Welcome Recommendations on Redress

Welcome Recommendations on Redress

The President of the Uniting Church in Australia Stuart McMillan has welcomed the Redress and Civil Litigation Report released by the Royal Commission into Institutional Responses to Child Sexual Abuse.

“We are pleased that the Royal Commission’s Report recommends that a process for redress must provide equal access and equal treatment for survivors,” said Mr McMillan.

“We strongly support the Report’s recommendation for a single national scheme to meet the needs of survivors.

“Equality of access and a single national scheme are elements we raised in our own submissions to the Royal Commission and we hope that Federal and State Governments take these recommendations on board in their consideration of the Report.”

The Redress and Civil Litigation Report outlines key recommendations for institutions and governments to address and alleviate the impact of past and future child sexual abuse.

“The Report noted the Uniting Church’s submission in which we acknowledged that past support for survivors has been inconsistent and incomplete, and a source of anger and frustration,” said Mr McMillan.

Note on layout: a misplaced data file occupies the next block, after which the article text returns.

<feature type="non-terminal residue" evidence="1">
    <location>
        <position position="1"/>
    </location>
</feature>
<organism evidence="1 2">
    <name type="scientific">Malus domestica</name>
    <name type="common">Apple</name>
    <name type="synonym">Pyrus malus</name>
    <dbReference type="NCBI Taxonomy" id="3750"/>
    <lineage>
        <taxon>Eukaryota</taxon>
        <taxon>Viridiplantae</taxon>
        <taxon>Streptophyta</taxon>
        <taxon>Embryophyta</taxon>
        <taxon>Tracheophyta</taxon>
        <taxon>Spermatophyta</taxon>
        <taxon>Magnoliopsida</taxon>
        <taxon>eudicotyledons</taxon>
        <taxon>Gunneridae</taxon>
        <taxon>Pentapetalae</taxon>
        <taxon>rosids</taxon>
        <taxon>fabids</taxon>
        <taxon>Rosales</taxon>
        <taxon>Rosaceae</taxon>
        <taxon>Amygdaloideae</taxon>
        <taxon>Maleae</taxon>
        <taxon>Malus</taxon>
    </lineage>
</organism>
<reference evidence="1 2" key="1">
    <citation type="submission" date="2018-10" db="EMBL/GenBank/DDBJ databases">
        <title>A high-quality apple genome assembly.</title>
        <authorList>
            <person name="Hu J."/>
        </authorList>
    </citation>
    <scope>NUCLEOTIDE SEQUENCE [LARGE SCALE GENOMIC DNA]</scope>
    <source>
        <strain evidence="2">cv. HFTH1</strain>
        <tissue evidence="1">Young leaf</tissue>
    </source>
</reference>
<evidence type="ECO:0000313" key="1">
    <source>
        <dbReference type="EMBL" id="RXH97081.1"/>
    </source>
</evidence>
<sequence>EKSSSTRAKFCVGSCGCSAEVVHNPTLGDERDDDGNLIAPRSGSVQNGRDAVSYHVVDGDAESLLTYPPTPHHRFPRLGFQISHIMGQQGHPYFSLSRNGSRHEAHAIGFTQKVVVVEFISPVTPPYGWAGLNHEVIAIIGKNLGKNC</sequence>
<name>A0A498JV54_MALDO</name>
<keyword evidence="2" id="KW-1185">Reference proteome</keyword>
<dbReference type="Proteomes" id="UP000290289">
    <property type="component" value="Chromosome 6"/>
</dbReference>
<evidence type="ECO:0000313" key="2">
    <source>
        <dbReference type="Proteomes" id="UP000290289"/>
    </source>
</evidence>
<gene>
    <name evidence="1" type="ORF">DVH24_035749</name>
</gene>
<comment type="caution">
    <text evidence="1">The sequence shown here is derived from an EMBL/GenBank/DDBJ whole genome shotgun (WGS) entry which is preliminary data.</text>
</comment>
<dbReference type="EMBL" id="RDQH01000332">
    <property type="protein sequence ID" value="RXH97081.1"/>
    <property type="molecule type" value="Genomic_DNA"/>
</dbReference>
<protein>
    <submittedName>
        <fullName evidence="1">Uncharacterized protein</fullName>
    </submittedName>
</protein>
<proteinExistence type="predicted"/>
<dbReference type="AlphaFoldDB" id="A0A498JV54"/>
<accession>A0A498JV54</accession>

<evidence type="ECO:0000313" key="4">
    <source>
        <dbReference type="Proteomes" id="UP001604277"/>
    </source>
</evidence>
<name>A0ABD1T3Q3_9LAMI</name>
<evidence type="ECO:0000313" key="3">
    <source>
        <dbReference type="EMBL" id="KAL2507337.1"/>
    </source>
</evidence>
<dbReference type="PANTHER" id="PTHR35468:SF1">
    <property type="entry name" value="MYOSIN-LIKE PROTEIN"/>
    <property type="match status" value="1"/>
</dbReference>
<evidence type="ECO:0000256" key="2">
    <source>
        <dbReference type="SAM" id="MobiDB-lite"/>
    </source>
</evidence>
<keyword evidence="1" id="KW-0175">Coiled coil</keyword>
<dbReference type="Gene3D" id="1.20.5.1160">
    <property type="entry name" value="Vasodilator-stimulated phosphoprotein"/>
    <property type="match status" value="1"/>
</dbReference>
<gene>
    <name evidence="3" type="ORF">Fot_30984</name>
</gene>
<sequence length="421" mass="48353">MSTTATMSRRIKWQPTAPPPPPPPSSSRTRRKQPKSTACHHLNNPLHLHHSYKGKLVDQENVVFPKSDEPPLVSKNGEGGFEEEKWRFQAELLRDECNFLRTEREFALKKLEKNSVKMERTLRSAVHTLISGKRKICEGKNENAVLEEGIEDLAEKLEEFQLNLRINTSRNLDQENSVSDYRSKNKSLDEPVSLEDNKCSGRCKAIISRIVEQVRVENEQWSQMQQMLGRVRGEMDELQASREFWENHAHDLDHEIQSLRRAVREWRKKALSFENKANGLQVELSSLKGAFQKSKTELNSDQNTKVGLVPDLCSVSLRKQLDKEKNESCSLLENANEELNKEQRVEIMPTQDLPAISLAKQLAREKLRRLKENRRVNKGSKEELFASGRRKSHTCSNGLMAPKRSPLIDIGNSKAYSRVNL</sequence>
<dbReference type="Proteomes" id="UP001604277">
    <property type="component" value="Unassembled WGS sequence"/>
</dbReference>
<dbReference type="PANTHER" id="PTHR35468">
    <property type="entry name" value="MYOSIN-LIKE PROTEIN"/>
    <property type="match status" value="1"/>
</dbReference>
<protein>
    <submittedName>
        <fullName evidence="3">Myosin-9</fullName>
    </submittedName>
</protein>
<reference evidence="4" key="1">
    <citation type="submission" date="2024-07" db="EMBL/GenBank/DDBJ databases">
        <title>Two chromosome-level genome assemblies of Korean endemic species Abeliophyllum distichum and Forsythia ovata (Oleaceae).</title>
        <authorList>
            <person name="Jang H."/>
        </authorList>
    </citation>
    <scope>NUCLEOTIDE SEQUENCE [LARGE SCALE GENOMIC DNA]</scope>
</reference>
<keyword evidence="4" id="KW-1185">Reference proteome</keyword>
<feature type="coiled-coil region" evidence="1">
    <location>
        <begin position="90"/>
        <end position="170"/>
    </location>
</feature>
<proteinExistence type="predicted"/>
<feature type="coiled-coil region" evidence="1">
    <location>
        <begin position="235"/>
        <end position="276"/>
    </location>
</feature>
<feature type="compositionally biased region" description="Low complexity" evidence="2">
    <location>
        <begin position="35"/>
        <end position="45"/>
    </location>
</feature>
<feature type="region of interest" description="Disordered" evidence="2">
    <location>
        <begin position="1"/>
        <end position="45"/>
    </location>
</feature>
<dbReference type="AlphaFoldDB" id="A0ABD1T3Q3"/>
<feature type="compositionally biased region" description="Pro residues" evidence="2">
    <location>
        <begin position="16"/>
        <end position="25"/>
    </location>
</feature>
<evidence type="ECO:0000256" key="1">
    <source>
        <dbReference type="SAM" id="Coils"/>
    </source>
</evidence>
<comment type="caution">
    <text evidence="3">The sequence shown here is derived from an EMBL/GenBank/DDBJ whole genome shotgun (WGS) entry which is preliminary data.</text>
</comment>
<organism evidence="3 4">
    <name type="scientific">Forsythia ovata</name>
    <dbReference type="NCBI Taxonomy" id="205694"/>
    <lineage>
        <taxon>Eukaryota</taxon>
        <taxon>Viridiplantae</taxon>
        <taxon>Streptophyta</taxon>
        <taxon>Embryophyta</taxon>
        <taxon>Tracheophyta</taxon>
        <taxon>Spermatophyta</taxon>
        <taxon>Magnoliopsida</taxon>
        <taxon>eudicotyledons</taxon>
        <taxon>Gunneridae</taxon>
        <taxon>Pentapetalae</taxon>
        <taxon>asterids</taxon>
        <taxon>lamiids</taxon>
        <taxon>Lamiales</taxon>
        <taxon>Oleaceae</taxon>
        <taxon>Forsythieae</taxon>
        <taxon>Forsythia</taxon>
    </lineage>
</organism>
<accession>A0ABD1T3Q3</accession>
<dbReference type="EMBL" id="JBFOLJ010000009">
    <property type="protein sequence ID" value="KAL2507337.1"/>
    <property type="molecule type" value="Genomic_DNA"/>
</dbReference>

“Our Church’s position is not just to say ‘sorry’ to anyone who was sexually abused in our care, but also, in consultation with survivors, to actively seek ways to make amends for what happened in the past and identify how we can best offer support into the future.

“Over the coming weeks the Church will consider the Royal Commission’s recommendations carefully to understand how we can best respond to survivors.

“I urge all Uniting Church institutions – big and small across the country to continue their efforts and vigilance to make our Church the safest place for children it can possibly be.”

The Chief Commissioner Justice Peter McClellan AO told the Uniting Church’s 14th Assembly meeting in Perth in July that the only opportunity for justice for many survivors would be through an effective national scheme.

Justice McClellan also said Uniting Church institutions made up about three percent of total allegations heard by the Royal Commission.


Matt Pulford 


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